Warren GoddardPrint Page
Plaque unveiled at the crash site commemorates Flying Officer Warren Goddard who lost his life in 1966.
On 16 August 1966, an RAAF F-86 Sabre crashed into the inner city suburb of The Junction. The pilot, Flying Officer Warren William Goddard, experienced engine troubles and unsuccessfully tried to get the plane over the Pacific Ocean. Pilot Officer Goddard was hurled 300ft to his death after his Sabre exploded over The Junction. The aircraft was taking part in a night training exercise when Goddard experienced difficulties after entering cloud at 7500 feet. After emerging from the cloud the aircraft was seen to be diving at a low altitude. Firemen and RAAF personnel found the body of Pilot Officer Goddard in a Glebe Rd house which had been empty at the time of the disaster. Three people were taken to hospital, two with shock and one with a chest injury received when hit by wreckage.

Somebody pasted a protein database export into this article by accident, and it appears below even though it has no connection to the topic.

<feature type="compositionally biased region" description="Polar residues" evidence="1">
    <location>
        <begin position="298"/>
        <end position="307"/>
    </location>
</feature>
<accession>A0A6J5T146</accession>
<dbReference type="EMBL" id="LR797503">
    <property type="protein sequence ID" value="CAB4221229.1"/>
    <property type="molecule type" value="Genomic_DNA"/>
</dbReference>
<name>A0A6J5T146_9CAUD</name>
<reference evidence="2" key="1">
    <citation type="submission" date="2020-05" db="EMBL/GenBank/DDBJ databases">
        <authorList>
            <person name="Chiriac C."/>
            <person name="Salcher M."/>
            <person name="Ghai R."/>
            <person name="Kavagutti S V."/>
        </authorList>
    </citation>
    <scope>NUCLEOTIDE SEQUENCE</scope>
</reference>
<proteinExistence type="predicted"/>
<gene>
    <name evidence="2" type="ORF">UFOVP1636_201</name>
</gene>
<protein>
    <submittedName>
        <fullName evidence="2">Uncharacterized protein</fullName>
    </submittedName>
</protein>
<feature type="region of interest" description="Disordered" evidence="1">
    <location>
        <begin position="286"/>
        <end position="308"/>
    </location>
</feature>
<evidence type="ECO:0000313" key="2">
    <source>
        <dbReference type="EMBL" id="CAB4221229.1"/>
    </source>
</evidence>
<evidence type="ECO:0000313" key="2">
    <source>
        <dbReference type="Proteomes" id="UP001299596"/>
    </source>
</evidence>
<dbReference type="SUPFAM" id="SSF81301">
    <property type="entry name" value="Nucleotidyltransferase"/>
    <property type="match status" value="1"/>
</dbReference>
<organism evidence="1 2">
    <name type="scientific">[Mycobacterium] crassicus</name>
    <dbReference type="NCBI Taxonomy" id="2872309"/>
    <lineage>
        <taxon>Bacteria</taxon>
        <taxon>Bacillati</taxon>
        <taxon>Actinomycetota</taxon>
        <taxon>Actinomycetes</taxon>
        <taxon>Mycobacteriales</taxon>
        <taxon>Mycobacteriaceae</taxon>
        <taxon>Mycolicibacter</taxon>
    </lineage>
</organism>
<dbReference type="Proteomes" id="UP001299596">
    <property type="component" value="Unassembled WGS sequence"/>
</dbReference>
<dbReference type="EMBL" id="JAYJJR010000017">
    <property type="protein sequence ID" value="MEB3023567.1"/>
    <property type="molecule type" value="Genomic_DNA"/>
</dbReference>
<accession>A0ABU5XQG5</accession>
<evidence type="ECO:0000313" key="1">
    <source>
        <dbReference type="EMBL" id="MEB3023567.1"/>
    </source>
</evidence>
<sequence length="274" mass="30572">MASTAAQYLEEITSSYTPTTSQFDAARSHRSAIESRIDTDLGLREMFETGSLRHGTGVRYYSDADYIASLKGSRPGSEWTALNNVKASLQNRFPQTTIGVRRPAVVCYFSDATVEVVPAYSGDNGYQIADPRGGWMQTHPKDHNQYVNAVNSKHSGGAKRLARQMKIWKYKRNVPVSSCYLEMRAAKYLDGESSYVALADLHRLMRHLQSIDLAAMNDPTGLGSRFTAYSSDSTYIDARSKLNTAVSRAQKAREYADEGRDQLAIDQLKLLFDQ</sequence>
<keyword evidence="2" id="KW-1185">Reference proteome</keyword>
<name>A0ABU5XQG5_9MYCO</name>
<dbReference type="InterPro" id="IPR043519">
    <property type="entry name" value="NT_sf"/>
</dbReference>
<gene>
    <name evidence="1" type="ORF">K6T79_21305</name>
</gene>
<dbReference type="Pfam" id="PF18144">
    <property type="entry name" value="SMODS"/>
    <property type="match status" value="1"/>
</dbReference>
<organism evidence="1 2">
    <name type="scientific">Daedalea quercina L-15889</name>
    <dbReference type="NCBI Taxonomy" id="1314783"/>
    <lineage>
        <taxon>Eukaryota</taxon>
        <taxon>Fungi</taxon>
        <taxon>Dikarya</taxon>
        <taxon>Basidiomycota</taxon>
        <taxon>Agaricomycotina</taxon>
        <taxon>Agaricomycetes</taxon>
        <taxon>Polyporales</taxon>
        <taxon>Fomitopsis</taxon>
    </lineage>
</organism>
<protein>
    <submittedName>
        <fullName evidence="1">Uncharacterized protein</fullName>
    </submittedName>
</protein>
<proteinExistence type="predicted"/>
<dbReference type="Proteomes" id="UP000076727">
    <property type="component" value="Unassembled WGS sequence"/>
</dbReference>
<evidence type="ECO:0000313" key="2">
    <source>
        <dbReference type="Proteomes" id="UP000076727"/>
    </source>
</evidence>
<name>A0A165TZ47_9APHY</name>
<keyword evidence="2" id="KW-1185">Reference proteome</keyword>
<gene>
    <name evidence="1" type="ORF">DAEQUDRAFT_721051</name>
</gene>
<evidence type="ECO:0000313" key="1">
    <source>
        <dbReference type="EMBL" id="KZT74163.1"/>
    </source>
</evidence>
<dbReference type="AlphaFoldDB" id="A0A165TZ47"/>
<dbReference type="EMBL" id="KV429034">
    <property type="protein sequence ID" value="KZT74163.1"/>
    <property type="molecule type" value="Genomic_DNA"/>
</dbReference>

The Junction is a highly populated suburb of Newcastle and most of the plane wreckage landed in the shopping area of the suburb.
|Address:||Glebe Road & Union Street, The Junction Shopping Centre, The Junction, 2291|
|GPS Coordinates:||Lat: -32.938677|
Note: GPS Coordinates are approximate.
|Actual Monument Dedication Date:||Thursday 16th August, 2007|
This plaque is dedicated to
RAAF Pilot Officer
Warren William Goddard
who lost his life when the Sabre jet fighter he
piloted crashed at The Junction,
6pm 16 August 1966.
Pilot Officer Goddard, age 20, manouvered the
jet away from homes to prevent further loss of life.
This area represents the main crash site.
This plaque was dedicated by
The Lord Mayor of Newcastle
John S. Tate
Flt. Lt. Sydney Goddard (ret)
on Thursday 16 August 2007